Winged Archaeopteryx Dino Could Fly—Scientists Just Don’t Know How

Owing to its distinctly bird-like features, Archaeopteryx is one of the most intriguing dinosaurs known to science. Since its discovery some 150 years ago, palaeontologists have wondered if the Late Jurassic dinosaur could actually fly. New research suggests the answer is yes—but its flying style was unlike anything seen today in modern birds. Read More >>

watch this
I Love The Clouds Aeroplane Wings Create During Takeoff and Landing

To my eye, the clouds that aeroplane wings creates during takeoff and landing look like some sort of force field—like a stealth shroud that envelopes the plane as it flies around. Reality is less fun though, because the clouds rolling over the wings are caused by the lift forces that lets planes fly. Read More >>

Researchers Make an Obvious Discovery For Improving Drones

Even the most manoeuvrable aircraft we’ve designed is no match for the agility of a bird. Mother Nature has all but perfected flight, so why are we wasting our time re-inventing the wheel? As researchers at Switzerland’s École Polytechnique Fédérale de Lausanne realised, we should just be copying our fine feathered friends. Read More >>

Clawed Drone Can Carry Furniture and, Probably, Small Children

This is the PD6B-AW-ARM, and yes, the ARM means it has ARMS. Two arms, with grabbing claws on the end, ideal, they say, for doing harmless outdoor lifting and delivery work. Read More >>

monster machines
How NASA’s Supercritical Wings Save Airlines Millions Every Year

Throughout the 1950s and 60s, aviation engineers struggled to overcome an important issue: That planes became increasingly difficult to control, the closer they got to the sound barrier. It wasn't until NASA strapped a pair of custom-made wings onto this fighter that supersonic flight became not just feasible, but downright commonplace. Read More >>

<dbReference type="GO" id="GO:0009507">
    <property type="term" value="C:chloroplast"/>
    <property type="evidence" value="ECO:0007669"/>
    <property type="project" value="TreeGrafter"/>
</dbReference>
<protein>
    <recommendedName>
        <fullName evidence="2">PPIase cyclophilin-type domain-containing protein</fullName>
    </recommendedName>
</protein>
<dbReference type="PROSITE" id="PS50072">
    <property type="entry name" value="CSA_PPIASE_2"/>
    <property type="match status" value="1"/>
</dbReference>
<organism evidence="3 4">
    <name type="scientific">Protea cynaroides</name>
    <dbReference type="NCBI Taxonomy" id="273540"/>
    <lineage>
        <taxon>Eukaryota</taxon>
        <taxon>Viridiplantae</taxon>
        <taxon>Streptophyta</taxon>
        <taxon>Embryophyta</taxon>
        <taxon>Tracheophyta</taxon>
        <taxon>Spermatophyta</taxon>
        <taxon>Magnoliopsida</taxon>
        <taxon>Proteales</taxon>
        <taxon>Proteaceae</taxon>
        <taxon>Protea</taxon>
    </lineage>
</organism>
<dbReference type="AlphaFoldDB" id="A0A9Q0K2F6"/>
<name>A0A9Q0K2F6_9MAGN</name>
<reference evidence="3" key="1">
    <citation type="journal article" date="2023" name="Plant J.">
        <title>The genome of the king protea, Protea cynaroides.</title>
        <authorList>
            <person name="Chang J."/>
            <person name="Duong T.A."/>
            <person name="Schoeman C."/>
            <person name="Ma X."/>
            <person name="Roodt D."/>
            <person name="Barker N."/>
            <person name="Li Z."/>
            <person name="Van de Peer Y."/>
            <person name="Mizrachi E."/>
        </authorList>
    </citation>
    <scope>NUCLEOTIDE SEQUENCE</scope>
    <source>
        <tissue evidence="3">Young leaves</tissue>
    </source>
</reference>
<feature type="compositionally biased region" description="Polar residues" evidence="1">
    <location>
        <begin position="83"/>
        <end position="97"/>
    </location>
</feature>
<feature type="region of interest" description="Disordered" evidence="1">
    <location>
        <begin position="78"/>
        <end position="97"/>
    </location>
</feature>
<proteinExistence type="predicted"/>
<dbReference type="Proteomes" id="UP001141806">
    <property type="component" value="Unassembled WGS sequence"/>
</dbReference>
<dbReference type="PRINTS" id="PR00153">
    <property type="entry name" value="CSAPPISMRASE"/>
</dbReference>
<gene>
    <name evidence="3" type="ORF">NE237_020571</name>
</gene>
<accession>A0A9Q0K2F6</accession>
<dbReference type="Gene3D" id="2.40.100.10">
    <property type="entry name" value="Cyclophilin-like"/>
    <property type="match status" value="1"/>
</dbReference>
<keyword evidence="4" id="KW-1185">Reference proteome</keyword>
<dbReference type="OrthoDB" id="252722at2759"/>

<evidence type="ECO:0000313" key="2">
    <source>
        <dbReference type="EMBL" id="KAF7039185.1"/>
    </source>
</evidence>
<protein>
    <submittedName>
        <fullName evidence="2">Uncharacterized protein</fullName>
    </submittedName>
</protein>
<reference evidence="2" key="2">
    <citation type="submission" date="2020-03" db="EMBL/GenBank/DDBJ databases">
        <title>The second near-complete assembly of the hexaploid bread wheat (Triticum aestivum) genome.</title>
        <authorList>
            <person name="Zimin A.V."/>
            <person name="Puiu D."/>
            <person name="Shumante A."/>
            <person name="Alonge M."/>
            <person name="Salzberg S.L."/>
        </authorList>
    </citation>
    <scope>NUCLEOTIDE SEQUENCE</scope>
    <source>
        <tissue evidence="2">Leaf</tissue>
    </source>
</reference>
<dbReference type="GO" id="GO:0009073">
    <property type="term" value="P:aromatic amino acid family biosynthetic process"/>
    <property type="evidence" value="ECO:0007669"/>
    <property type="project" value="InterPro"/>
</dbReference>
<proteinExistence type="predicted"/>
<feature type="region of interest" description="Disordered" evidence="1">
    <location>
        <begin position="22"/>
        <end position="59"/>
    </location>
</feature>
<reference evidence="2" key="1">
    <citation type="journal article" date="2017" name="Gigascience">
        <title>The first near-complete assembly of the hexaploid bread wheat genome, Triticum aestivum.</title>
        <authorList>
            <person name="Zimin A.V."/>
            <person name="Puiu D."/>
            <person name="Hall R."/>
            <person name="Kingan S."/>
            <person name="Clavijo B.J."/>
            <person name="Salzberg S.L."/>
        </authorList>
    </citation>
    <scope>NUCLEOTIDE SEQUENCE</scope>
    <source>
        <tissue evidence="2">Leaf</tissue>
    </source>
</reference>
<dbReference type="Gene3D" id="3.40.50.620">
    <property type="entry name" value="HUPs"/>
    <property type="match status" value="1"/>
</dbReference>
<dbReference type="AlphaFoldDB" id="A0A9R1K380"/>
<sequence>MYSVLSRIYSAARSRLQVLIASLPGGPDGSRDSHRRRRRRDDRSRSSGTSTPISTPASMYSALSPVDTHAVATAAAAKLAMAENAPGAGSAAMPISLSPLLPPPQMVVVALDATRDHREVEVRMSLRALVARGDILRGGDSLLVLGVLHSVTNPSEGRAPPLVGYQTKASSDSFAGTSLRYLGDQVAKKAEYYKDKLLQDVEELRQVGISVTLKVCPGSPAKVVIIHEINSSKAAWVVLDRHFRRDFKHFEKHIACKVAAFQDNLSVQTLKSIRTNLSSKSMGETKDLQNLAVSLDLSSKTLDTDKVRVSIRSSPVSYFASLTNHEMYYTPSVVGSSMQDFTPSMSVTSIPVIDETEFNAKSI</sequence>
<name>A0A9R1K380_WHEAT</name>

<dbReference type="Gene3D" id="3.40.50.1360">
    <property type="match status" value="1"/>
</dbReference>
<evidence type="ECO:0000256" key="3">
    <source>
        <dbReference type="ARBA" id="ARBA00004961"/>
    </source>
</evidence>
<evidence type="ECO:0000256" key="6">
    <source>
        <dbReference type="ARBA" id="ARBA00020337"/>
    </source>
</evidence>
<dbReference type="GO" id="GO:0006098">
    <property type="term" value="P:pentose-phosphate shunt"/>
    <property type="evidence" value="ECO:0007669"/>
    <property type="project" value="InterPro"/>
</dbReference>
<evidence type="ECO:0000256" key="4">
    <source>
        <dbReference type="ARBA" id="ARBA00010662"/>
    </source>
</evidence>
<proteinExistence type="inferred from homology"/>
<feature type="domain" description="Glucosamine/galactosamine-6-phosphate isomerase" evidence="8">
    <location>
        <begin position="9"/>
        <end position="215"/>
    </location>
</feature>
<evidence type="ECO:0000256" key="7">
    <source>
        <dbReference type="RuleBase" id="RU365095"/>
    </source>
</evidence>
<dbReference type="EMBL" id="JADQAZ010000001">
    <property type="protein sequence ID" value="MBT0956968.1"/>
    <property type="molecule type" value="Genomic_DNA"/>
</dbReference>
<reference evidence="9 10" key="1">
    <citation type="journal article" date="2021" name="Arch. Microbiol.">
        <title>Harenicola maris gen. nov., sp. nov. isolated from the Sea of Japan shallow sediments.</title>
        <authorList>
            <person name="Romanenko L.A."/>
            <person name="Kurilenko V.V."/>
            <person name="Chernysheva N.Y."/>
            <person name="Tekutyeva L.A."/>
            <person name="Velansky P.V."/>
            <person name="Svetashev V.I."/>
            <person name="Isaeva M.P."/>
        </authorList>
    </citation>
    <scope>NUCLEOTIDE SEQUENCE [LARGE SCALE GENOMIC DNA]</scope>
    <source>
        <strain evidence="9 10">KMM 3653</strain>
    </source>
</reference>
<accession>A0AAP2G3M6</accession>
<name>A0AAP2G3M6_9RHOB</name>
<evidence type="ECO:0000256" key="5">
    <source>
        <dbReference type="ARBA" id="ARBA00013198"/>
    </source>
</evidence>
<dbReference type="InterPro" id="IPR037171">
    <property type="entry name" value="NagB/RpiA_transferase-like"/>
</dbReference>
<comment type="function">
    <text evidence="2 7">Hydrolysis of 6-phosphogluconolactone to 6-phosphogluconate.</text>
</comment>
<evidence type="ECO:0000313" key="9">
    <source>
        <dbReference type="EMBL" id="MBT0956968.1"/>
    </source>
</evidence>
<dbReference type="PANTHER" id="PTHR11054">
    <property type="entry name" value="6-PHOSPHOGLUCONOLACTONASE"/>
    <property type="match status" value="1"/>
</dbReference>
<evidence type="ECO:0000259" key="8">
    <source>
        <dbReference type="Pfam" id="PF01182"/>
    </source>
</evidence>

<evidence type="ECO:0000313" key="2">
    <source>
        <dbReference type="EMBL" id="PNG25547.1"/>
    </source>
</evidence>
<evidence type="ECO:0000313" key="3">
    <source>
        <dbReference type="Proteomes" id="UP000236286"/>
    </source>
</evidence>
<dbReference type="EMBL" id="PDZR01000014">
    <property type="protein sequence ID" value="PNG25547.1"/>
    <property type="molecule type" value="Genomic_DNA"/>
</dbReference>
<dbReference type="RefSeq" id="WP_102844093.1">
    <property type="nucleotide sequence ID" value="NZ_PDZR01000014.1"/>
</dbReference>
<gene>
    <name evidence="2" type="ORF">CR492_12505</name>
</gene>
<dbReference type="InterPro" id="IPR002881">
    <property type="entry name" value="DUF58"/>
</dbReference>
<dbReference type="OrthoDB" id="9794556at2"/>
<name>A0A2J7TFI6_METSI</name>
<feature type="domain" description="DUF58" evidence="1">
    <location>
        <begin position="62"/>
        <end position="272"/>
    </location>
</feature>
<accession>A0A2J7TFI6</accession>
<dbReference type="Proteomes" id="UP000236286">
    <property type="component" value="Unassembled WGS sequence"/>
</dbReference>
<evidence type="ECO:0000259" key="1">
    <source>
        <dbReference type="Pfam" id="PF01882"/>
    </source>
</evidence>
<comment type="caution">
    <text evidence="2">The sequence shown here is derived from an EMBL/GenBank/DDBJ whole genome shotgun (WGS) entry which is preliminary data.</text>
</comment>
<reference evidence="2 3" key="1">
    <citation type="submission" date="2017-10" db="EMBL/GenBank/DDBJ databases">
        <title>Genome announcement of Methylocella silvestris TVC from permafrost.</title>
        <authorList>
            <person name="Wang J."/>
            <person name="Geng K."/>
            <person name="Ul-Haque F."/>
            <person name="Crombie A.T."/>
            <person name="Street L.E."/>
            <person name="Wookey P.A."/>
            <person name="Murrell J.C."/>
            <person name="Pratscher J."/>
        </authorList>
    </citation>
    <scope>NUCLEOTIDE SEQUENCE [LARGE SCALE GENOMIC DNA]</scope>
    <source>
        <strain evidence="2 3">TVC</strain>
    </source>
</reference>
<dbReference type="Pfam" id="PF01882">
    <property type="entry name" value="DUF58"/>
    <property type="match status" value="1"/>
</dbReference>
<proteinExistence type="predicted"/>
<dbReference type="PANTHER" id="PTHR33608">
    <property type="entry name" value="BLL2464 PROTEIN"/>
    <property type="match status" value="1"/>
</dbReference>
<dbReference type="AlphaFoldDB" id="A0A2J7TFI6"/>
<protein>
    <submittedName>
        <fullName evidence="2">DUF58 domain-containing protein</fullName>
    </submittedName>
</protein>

watch this
Watching Bats Fly In Slow Motion Reveals Biological Badassery

We all know about echolocation, but way more is happening when a bat takes flight, and some bats don't echolocate at all. So how do they have so much precision in their flying and what's different about bats and birds? Read More >>

First Ever Robo-Sparrow Shunned and Bullied by the Flesh and Blood Variety

A dead sparrow brought back to life by robotics scientists has been having a terrible time getting beaten up by its living relatives. They attack it. They fear it. But that was all part of the experiment. Read More >>

Airbus Could Ground All Its A380s For Weeks for Wing Repairs

Airbus's fleet of A380s has been beleaguered by problems with cracks in their wings since January. Now, the company has announced that they could all be grounded for up to eight weeks in order to repair the problems. Read More >>

image cache
This “That’s What She Said” Receipt Is Funnier Than Any Stupid April Fools

Gizmodo reader Cameron Halter said he was eating at Taco Mac in Atlanta, Georgia, when they noticed this note in their receipt. "I think it speaks for itself," he says in his email. Truth. [Thanks Cameron!] Read More >>

watch this
Man Flies Like a Bird Flapping His Own Wings

If this is genuinely real, I'm truly amazed by this video, because I always dreamed about doing this. Watch Dutch mechanical engineer Jarno Smeets take off and fly just by flapping wings of his own invention — like a real bird! It's uncanny. Read More >>

Macca Pulls Streaming Support… Before Streamed iTunes Concert

The living legend that is Sir Paul McCartney has removed his catalogue of solo work from streaming services in the US, coincidentally just before performing an exclusive set that'll be streamed through iTunes later today. Read More >>

watch this
How a Plane Wing Really Works

The power of flight is an amazing and beautiful thing to get your head around, but apparently we've all been taught wrongly. We know a wing blazes through the air with a shape that causes lower pressure on top of it and higher below it, which affectively sucks the wing upwards. However, it’s the shape of the wing not the time it takes the air to travel around it that produces flight. Read More >>